SynopsisCodesLook ForDiagnostic PearlsDifferential Diagnosis & PitfallsBest TestsManagement PearlsTherapyReferences

Information for Patients

View all Images (59)

Scabies (pediatric) in Child
See also in: Anogenital
Other Resources UpToDate PubMed

Scabies (pediatric) in Child

See also in: Anogenital
Contributors: Kimberley R. Zakka MD, MSc, Yun Xue MD, Belinda Tan MD, PhD, Nnenna Agim MD, FAAD, Susan Burgin MD
Other Resources UpToDate PubMed


This summary discusses pediatric patients. Scabies in adults is addressed separately.

Scabies is a parasitic infestation of the epidermis. It is caused by the obligate human parasite Sarcoptes scabiei var hominis and is transmitted via direct skin-to-skin contact (usually 10-20 minutes' contact) and rarely by fomites such as bedding and clothing. Scabies affects all ethnic groups and socioeconomic levels. Scabies is most common in young children, and the highest prevalence is seen in children younger than 2 years. It is extremely contagious, spreading between individuals who share close contact or living spaces. Frequent outbreaks occur in schools, group homes, and orphanages where direct contact with infested individuals is common. The most common predisposing factors are overcrowding, poverty, poor nutrition, and being undomiciled. Other predisposing conditions include immunocompromised status, HIV infection, and severe intellectual or physical disability. The highest prevalence of infestation is seen in tropical regions such as Central America, the Northern Territory of Australia, and the Pacific Islands.

Infestation begins with the female mite, which burrows within the stratum corneum of the host and lays its eggs. The eggs develop into larvae, nymphs, and adults. The average number of adult female mites in an infested individual is 10-15, but this number can be much larger in those who are immunocompromised. If separated from human hosts, the mite can survive at most a few days. Symptoms and signs typically develop approximately 3 weeks after the primary infestation.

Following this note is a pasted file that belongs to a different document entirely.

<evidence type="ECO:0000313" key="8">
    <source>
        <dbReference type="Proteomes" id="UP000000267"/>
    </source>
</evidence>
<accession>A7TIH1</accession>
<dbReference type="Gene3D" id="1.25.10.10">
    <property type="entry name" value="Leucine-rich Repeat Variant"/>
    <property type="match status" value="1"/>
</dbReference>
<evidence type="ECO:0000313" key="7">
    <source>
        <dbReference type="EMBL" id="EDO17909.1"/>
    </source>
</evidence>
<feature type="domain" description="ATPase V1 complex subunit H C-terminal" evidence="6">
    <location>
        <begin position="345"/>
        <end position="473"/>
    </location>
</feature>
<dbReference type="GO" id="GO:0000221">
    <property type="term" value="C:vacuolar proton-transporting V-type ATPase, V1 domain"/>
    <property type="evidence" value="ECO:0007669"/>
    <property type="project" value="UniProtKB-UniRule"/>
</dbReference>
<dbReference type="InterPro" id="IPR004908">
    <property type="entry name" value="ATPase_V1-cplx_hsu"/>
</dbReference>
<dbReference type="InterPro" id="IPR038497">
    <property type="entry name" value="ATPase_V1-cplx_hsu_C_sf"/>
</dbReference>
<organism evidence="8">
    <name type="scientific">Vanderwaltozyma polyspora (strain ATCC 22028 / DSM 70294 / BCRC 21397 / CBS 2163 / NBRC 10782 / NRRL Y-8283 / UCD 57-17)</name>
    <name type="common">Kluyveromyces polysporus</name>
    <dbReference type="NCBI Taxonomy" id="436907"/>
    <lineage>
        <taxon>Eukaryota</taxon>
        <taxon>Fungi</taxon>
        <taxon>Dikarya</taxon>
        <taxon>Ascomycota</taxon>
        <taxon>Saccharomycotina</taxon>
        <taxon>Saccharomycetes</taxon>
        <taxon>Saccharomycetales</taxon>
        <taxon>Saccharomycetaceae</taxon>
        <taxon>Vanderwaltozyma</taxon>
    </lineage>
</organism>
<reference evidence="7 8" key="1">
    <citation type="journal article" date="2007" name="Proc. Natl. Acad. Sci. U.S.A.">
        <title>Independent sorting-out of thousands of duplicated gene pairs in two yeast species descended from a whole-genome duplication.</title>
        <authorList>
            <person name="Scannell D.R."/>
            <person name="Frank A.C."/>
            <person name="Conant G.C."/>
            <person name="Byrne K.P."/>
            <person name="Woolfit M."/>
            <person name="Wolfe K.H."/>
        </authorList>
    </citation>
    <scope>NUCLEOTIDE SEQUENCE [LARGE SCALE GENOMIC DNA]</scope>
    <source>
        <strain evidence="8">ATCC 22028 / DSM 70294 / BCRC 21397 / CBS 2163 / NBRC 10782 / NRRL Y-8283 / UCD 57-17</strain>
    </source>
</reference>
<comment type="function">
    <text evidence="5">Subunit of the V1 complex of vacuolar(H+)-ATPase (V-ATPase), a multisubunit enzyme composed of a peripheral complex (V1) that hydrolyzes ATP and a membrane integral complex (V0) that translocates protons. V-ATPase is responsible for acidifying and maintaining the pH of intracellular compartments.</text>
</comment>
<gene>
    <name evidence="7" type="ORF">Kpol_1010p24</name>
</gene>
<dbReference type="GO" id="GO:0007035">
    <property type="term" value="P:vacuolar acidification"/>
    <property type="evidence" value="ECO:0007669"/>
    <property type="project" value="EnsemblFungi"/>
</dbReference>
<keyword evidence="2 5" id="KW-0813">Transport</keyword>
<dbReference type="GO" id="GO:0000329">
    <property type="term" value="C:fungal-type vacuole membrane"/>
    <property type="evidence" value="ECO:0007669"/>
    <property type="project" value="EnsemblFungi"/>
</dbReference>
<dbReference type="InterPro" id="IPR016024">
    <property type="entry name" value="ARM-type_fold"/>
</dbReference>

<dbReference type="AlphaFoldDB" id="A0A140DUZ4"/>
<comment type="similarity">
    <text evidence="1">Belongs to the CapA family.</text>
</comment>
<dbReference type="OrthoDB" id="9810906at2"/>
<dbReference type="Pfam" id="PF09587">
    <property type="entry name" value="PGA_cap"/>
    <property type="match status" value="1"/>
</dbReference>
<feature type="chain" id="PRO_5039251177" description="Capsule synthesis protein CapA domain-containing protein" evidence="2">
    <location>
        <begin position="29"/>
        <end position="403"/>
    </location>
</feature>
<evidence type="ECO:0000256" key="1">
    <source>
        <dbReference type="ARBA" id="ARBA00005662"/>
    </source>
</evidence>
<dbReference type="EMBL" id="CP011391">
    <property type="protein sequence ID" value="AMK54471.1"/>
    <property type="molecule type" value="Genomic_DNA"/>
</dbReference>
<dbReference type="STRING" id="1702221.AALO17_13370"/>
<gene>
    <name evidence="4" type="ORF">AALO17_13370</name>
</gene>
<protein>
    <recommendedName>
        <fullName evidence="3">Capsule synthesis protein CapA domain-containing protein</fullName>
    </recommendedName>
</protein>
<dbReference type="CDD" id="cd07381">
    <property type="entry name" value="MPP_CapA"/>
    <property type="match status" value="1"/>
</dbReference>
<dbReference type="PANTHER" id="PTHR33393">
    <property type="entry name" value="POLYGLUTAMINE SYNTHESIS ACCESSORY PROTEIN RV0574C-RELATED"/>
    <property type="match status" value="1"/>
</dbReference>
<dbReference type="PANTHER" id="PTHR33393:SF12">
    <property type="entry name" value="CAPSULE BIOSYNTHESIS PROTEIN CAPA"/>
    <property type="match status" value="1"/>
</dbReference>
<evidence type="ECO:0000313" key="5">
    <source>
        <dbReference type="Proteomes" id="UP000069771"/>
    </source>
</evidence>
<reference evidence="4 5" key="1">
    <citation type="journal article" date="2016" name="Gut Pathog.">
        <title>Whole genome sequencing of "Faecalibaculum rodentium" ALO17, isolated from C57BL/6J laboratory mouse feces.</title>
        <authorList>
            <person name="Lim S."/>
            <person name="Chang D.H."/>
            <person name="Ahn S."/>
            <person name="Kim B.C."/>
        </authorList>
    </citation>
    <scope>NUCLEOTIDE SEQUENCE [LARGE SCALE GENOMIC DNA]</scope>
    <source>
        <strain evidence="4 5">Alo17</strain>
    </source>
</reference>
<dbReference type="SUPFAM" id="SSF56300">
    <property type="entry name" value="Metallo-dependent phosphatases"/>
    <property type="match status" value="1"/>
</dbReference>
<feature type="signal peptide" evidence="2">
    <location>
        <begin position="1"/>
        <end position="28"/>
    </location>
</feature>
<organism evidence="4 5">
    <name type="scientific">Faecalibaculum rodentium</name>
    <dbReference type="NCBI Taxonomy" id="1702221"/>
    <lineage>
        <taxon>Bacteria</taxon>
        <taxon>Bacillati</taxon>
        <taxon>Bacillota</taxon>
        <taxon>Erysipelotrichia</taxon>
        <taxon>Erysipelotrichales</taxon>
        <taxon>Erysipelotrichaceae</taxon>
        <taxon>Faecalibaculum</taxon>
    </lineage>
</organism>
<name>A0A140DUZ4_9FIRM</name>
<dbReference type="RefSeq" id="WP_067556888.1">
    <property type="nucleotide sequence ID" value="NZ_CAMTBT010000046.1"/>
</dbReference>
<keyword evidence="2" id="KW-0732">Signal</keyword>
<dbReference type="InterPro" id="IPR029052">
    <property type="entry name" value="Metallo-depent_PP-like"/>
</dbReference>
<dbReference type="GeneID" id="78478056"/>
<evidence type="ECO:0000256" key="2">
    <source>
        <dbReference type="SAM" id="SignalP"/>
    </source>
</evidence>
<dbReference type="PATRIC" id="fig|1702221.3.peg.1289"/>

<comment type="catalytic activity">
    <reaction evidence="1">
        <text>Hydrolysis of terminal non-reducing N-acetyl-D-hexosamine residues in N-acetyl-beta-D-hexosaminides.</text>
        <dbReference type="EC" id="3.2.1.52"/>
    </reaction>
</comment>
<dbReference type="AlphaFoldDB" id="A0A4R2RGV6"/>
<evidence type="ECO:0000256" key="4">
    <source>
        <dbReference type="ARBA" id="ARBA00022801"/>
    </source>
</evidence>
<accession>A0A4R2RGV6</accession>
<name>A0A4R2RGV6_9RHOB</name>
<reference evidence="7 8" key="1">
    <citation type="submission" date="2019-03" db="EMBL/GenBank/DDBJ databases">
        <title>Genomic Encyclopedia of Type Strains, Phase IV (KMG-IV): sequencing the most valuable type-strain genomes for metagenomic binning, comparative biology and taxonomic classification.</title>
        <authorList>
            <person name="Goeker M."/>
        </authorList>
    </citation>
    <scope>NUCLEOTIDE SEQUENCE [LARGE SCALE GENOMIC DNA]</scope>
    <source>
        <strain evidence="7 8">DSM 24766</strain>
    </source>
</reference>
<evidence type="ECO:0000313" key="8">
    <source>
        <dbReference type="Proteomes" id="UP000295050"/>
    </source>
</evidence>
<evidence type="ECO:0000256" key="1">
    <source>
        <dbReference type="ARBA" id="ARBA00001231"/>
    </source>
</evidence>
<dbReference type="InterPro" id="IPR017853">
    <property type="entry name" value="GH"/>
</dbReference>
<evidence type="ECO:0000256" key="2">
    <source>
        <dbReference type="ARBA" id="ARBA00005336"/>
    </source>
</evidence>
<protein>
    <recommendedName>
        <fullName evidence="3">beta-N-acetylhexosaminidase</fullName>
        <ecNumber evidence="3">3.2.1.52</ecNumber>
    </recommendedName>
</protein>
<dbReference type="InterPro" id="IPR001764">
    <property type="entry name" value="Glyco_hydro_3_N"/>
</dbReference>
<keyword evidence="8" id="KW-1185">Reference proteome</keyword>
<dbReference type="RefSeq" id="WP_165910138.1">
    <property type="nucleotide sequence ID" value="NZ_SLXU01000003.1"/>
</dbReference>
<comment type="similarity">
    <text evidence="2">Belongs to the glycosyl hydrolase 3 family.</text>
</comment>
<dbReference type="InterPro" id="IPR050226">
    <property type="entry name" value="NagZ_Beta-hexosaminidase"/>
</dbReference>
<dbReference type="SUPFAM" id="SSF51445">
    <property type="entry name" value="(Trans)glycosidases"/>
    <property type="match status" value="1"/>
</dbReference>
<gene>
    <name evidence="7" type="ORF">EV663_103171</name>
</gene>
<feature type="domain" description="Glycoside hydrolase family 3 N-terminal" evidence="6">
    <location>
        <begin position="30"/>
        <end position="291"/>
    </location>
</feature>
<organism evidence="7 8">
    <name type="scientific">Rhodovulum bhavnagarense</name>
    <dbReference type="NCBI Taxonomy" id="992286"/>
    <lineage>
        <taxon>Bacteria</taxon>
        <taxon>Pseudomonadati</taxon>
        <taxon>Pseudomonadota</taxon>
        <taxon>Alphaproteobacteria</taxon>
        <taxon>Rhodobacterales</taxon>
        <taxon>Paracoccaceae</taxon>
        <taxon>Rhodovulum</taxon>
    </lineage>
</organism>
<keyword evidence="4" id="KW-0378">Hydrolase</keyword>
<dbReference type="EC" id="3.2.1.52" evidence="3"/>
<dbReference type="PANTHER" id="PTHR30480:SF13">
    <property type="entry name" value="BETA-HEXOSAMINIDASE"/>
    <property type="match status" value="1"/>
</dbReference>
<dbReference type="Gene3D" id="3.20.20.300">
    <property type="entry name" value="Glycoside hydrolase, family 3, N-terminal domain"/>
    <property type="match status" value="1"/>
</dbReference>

Clinically, scabies infestation manifests in 3 ways: classic, nodular, or crusted (previously called Norwegian scabies).
  • Classic scabies in children presents with pruritic papules affecting flexural areas, including the axillary folds, wrists, and dorsal ankles; the interdigital web spaces of the hands and feet; anogenital area; and truncal areas, especially around the nipples and periumbilical areas (the circle of Hebra). It is accompanied by itch, which is classically worse at night, especially just after getting into bed.
  • Nodular scabies, a clinical variant of classic scabies, is less common in children than in adults. It is considered a hypersensitivity reaction to the mite and manifests with erythematous nodules.
  • The crusted variant of scabies is most common in individuals who are immunocompromised. It presents with widespread scaly, crusted, or hyperkeratotic papules and plaques. Scales may have a powdery texture. Pruritus may be severe but is usually minimal or absent. Nail dystrophy can be present. It is extremely contagious due to the high mite burden; there may be up to a million mites on a single individual.
Scabies infestation may be complicated by id reactions and secondary bacterial infections with both Streptococcus and Staphylococcus.


B86 – Scabies

128869009 – Infestation by Sarcoptes scabiei var hominis

Look For

Subscription Required

Diagnostic Pearls

Subscription Required

Differential Diagnosis & Pitfalls

To perform a comparison, select diagnoses from the classic differential

Subscription Required

Best Tests

Subscription Required

Management Pearls

Subscription Required


Subscription Required


Subscription Required

Last Reviewed:02/15/2023
Last Updated:04/06/2023
Copyright © 2024 VisualDx®. All rights reserved.
Patient Information for Scabies (pediatric) in Child
Print E-Mail Images (59)
Contributors: Medical staff writer
Premium Feature
VisualDx Patient Handouts
Available in the Elite package
  • Improve treatment compliance
  • Reduce after-hours questions
  • Increase patient engagement and satisfaction
  • Written in clear, easy-to-understand language. No confusing jargon.
  • Available in English and Spanish
  • Print out or email directly to your patient
Copyright © 2024 VisualDx®. All rights reserved.
Scabies (pediatric) in Child
See also in: Anogenital
A medical illustration showing key findings of Scabies (pediatric) : Excoriation, Scattered many, Widespread distribution, Pruritus, Smooth papules, Smooth nodules
Clinical image of Scabies (pediatric) - imageId=1777728. Click to open in gallery.  caption: 'Burrows and pink, scaly papules on the sole.'
Burrows and pink, scaly papules on the sole.
Copyright © 2024 VisualDx®. All rights reserved.